Dot Hill bolsters subsystems through RAID acquisition

Looking to add midrange features to its storage subsystems, Dot Hill Systems paid more than $60 million to acquire RAID controller specialist Chaparral Network Storage this week.

In an effort to add more midrange features to its storage subsystems and broaden its product line Dot Hill Systems acquired RAID controller specialist Chaparral Tuesday for $62 million.

According to Dot Hill director of marketing Omar Barraza, the acquisition will increase the amount of proprietary technology within the company's storage systems and broaden its product line.

Carlsbad, Calif.-based Dot Hill will keep the engineering personnel and facility support staff at Chaparral's Longmont, Colo., headquarters. This location will operate as Dot Hill's Controller Technology Center and regional office.

"We have been talking to our partners to find out what they need to service their customers. They've asked for a midrange feature set with more data management services," said Barraza,. "That's what prompted us to work with Chaparral."

Barraza added that working closely with Chaparral led to this acquisition. "What drew us to [acquire] Chaparral was the technology that they have."

Dot Hill plans to combine Chaparral's RAID controller technology with its own storage systems, which it hopes will result in different feature sets for a wider range of storage users. Barraza said "the technologies are complementary and will not replace anything Dot Hill already offers."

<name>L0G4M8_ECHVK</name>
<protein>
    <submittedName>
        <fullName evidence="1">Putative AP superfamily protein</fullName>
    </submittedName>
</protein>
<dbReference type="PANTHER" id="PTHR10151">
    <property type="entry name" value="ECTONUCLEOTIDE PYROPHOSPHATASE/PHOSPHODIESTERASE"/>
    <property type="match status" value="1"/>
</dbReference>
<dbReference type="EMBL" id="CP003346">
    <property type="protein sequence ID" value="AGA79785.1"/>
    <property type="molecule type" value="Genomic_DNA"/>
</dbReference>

Enterprise Storage Group research analyst Peter Gerr said the acquisition of Chaparral is a sign of Dot Hill's newly found financial strength. "The majority of Dot Hill's revenues are derived from its OEM relationship with Sun. The Chaparral acquisition is an all cash transaction, showing the Dot Hill has plenty of money in the bank and has a stable enough revenue stream to absorb that level of investment," he said.

According to Gerr, Chaparral has been selling its storage systems into specialized markets like the video and entertainment industries, and has continued to pour research and development dollars into adding features like replication and snapshot to its line of midrange controllers. He said "Dot Hill's decision to buy versus build means quicker time to market for the new features."

"This acquisition fills out Dot Hill's midrange line, giving them a good midrange ATA RAID controller to complement their current SANnet II Fibre Channel and SCSI-based products," added Gerr. "It gives Dot Hill the ability to offer solutions at different price and performance points, and gives them an ATA solution to offer to their OEM and other channel partners."

Dot Hill's economic rollercoaster ride

Dot Hill was one of the hardest hit when the dot-com bubble burst. The slide began in 2001when the company slashed its earnings estimates by millions and was forced to cut costs through a series of layoffs. The downturn seemed to have buried Dot Hill until May 2002 when they struck a key deal with Sun Microsystems. Dot Hill signed an OEM deal to supply Sun with RAID arrays, which Sun now sells as the StorEdge 3000 product family. In return for the partnership, Sun was given a 4.7 percent equity stake in Dot Hill.

As of January 2004 Dot Hill seems to have made a full recovery. The company announced strong earnings and a return to profitability based on the Sun partnership, which accounted for 84% of its sales last quarter.

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Dot Hill's alive and well

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